Fred Engh, President of the National Alliance of Youth Sports says, "Winning at all costs is probably the ugliest thing we can teach children, yet we have many, many people - parents and coaches - who do that today."

              An article I found on the Net that further explains this is:

              Good Sports: Raising a Young Athlete
              By Sheila King, Exercise Physiologist at UCLA - Program Director of the American College of Sports Medicine

              We've seen them on TV and the local playing fields: overbearing parents so over-involved in their children's sports that they undermine growth and performance. Consider the plight of 17-year-old Australian tennis sensation Jelena Dokic. Not only did officials eject her father from a Wimbledon warm-up tournament for shouting at officials, but he was also arrested "for his own safety" after he laid down in traffic and jumped on the hood of a car.

              Want to hear an even sadder story? Gymnast Dominique Moceanu became an Olympic gold medallist at the ripe old age of 14, while ignoring a painful four-inch stress fracture in her left leg. "Who is looking out for this child?" ESPN sportswriter Mark Kreidler wondered at the time. At 17, Moceanu asked a judge to declare her a legal adult so that she could free herself from her parents (former gymnasts who had nursed gold-medal dreams for Dominique since her birth). After a very public battle, she won the right to choose her own coaches, control her own money and lead her own life.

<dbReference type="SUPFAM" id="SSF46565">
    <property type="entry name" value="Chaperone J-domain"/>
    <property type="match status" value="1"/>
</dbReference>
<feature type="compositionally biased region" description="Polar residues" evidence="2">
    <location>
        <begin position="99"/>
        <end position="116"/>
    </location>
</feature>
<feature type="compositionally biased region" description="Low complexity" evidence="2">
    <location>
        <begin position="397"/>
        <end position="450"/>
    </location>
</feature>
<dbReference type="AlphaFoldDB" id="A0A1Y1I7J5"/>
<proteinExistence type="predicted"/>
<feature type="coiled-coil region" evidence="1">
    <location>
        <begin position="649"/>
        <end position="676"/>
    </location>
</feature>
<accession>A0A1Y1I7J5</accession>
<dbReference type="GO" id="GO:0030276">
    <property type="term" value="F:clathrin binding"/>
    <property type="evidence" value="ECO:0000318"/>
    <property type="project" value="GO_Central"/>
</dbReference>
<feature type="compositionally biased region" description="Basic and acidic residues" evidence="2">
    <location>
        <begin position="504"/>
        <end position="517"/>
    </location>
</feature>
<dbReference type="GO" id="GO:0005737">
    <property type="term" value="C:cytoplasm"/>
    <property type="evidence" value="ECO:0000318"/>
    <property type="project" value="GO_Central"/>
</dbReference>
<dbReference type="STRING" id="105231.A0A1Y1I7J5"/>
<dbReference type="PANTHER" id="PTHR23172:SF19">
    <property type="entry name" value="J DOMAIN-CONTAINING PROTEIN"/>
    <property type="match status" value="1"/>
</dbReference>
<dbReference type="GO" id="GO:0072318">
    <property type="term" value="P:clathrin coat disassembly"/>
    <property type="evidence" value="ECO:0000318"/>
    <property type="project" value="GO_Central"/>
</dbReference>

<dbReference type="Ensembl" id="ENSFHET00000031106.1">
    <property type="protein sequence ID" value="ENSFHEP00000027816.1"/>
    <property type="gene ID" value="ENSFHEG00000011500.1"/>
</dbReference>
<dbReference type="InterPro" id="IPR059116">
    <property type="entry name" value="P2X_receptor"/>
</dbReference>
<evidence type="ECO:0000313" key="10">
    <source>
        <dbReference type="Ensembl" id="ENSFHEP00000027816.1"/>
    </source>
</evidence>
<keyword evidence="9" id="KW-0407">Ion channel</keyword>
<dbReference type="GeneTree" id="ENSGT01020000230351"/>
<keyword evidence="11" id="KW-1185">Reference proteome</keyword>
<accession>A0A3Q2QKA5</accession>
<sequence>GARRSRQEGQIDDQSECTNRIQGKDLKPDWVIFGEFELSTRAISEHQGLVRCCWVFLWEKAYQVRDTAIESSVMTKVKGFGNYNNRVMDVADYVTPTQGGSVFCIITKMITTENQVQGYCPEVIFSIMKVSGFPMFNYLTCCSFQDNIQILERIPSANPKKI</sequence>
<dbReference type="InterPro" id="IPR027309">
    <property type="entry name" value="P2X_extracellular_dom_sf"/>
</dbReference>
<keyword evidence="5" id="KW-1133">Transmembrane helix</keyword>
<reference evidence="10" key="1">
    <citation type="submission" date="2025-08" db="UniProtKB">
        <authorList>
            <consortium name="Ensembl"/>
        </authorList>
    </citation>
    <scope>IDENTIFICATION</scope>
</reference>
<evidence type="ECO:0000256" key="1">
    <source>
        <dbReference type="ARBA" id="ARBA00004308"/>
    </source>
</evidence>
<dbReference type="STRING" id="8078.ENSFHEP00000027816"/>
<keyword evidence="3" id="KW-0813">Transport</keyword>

Let's not kid ourselves, parental interference isn't just found at the level of the professional athlete. In recent years, police had to break up a fistfight between coaches and parents at a Little League game for 10-year-olds; one father was accused of beating another parent to death after a dispute at their sons' hockey practice. Such violence is "epidemic" and is turning off many young athletes, says Fred Engh, president of the National Alliance for Youth Sports and author of Why Johnny Hates Sports. In fact, approximately 73 percent of children who compete in organized sports quit by age 13. Many drop out because they say the pressure from coaches and parents simply takes all the fun out of playing and competing.